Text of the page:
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If you’re living under a mountain of debt, it may seem like you’ll never be able to pay off everything you owe. Some people’s debt can be so severe that declaring bankruptcy is the only way to clear their debt and put themselves back on stable financial footing.
For individuals, there are two primary forms of bankruptcy: Chapter 7 and Chapter 13. Most people have at least heard of these two different forms of bankruptcy, but few realize how different they actually are. Here are a few things that you need to know about Chapter 7 and Chapter 13 bankruptcy if you’re searching for a way to get out of debt.
Before diving into the differences between Chapter 7 bankruptcy and Chapter 13 bankruptcy, it’s important to understand that bankruptcy isn’t a get-out-of-debt-free card. A common misconception about bankruptcy is that it provides you with a clean slate, but this isn’t the case, unfortunately. For example, Chapter 7 bankruptcy can liquidate many of your debts, but you’ll have to give up something in return, such as personal property.
Whichever form of bankruptcy you decide is right for you, remember that not all of your debts will be discharged, which means you can make it through the bankruptcy process and still find yourself owing money. Debts that cannot be discharged through bankruptcy include:
If your debt is related to any of these issues, bankruptcy won’t solve your problems.
If you’re thinking about declaring bankruptcy to deal with your debts, it’s a good idea to compare the strengths and weaknesses of each bankruptcy option, starting with Chapter 7. One of the biggest benefits of declaring Chapter 7 bankruptcy is that it can give you a temporary reprieve from having to deal with debt collectors. Once you’ve declared bankruptcy, debt collectors may be prevented from:
Chapter 7 bankruptcy is also beneficial because it can reduce your debt load. Once a debt is discharged, you will no longer need to make payments toward that debt. With this extra money, you can either work to pay off debts not discharged by bankruptcy or use it for necessary household expenses. Some debts that can be discharged in Chapter 7 bankruptcy include:
Chapter 7 bankruptcy is also a lot quicker than other forms of bankruptcy. In general, Chapter 7 bankruptcy takes about 100 days to complete, plus the amount of time it takes you to get through required credit counseling.
Chapter 7 does have some disadvantages that you should consider before beginning the process. First, you will usually need to give up some assets when declaring Chapter 7. If you have any equity in assets such as cars or homes, your state may require that you give up those assets before any of your debts will be discharged.
Another drawback of declaring Chapter 7 bankruptcy is that it can negatively affect your credit score. Chapter 7 bankruptcies can stay on your credit report for up to 10 years, and while this may not prevent you from securing a loan, it will raise your interest rates much higher than they might be otherwise.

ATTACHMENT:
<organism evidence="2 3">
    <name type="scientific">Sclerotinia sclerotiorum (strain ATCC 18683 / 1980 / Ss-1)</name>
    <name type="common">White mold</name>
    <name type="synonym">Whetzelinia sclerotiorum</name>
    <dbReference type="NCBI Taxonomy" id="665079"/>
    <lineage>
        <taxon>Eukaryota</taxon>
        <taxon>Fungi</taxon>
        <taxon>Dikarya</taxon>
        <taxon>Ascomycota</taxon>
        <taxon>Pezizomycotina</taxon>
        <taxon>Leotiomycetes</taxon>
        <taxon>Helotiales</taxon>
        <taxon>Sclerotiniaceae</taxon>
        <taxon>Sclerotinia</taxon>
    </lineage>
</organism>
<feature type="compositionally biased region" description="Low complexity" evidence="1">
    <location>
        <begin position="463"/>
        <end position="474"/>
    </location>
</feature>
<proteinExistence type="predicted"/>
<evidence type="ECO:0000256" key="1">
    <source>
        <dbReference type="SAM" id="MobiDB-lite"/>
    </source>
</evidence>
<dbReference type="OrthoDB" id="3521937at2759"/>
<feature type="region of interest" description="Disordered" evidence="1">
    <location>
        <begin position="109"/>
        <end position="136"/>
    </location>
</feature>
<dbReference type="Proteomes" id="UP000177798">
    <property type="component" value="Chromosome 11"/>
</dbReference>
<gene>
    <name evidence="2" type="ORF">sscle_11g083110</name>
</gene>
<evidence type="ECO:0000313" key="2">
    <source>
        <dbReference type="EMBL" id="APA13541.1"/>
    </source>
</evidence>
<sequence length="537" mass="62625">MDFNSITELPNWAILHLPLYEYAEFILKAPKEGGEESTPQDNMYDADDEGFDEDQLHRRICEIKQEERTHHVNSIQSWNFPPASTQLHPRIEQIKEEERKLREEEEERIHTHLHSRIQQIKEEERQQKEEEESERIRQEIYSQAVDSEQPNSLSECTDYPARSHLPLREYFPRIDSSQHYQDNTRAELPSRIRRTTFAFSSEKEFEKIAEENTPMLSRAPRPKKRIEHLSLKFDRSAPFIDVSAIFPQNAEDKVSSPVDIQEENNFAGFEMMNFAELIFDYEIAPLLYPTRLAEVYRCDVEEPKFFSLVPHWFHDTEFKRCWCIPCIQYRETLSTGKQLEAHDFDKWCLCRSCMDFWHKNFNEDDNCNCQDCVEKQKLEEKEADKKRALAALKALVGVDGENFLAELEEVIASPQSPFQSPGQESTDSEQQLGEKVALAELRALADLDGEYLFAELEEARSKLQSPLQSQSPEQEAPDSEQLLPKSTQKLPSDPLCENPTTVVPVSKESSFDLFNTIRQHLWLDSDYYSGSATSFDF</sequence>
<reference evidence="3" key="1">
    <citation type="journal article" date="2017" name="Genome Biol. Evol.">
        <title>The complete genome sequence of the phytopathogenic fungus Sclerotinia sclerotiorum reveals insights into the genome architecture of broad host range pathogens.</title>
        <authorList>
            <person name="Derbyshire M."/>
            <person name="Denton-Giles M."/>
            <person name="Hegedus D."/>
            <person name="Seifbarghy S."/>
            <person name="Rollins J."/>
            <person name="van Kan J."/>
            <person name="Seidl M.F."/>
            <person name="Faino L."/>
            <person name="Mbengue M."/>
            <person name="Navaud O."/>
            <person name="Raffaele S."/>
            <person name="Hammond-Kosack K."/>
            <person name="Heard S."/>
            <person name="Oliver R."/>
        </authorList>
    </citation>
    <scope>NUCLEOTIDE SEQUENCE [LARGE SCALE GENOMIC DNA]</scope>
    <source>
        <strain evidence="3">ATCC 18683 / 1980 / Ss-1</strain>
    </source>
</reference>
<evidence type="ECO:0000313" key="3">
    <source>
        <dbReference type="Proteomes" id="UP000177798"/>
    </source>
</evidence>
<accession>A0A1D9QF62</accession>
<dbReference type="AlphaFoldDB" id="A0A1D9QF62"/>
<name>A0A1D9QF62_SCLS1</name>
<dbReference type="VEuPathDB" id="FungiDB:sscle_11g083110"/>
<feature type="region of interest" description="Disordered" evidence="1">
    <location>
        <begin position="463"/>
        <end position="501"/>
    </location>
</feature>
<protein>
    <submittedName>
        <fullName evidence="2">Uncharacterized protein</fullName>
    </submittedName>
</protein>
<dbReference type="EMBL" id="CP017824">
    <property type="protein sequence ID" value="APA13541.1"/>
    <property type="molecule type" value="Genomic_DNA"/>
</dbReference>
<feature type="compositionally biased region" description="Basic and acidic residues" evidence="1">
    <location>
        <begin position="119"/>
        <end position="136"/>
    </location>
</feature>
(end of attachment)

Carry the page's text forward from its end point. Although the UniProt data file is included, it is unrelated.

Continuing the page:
Depending on your level of debt and financial situation, Chapter 13 bankruptcy may be the better option. With Chapter 7, you must prove that your finances — including income and assets owned — prevent you from repaying your debt. If you earn above a certain income threshold and own assets that could be sold to pay your debt, you should think about filing Chapter 13 bankruptcy instead.
The good thing about Chapter 13 bankruptcy is that it doesn’t require you to give up your assets. In fact, this form of bankruptcy can help to protect your assets since foreclosures and other forms of debt collection will be halted once bankruptcy has been declared. So, if you want to pay off your debt but don’t want to lose your assets, Chapter 13 bankruptcy can be a good choice.
Chapter 13 bankruptcy can also make it easier to pay off your debts. With this form of bankruptcy, you’ll agree to a consolidated debt plan that will help you pay all of your creditors. Every month, you’ll pay a lump sum based on the terms of your plan that will then be distributed among your creditors.
Like Chapter 7 bankruptcy, there are certain disadvantages to Chapter 13 bankruptcy that must be considered before you decide if this debt relief solution is right for you. With Chapter 13, the biggest problem is how long it can take you to clear your debt. The Chapter 13 process will continue until your repayment plan is complete. In general, this can take three to five years, which means you’ll be dealing with your bankruptcy for the foreseeable future.
Chapter 13 can also make it difficult to live your life as you are accustomed. As part of your repayment plan, you’ll need to promise all of your disposable income to your debt. This means that any extra money you’ll have will go to your debt.
Finally, if you’re unable to abide by the terms of your payment plan, the court may convert your Chapter 13 bankruptcy to a Chapter 7 bankruptcy. If this occurs, your assets that were once protected can be liquidated to pay off your debt.
As you see, both Chapter 7 and Chapter 13 bankruptcy have certain strengths and weaknesses, so you’ll need to be careful about choosing the option that fits your debt. If you’re ready to get rid of your debt for good, Solvable is here to help. Our research articles and debt relief company reviews make it easier to find the solution that fits your lifestyle. Contact us today to get started.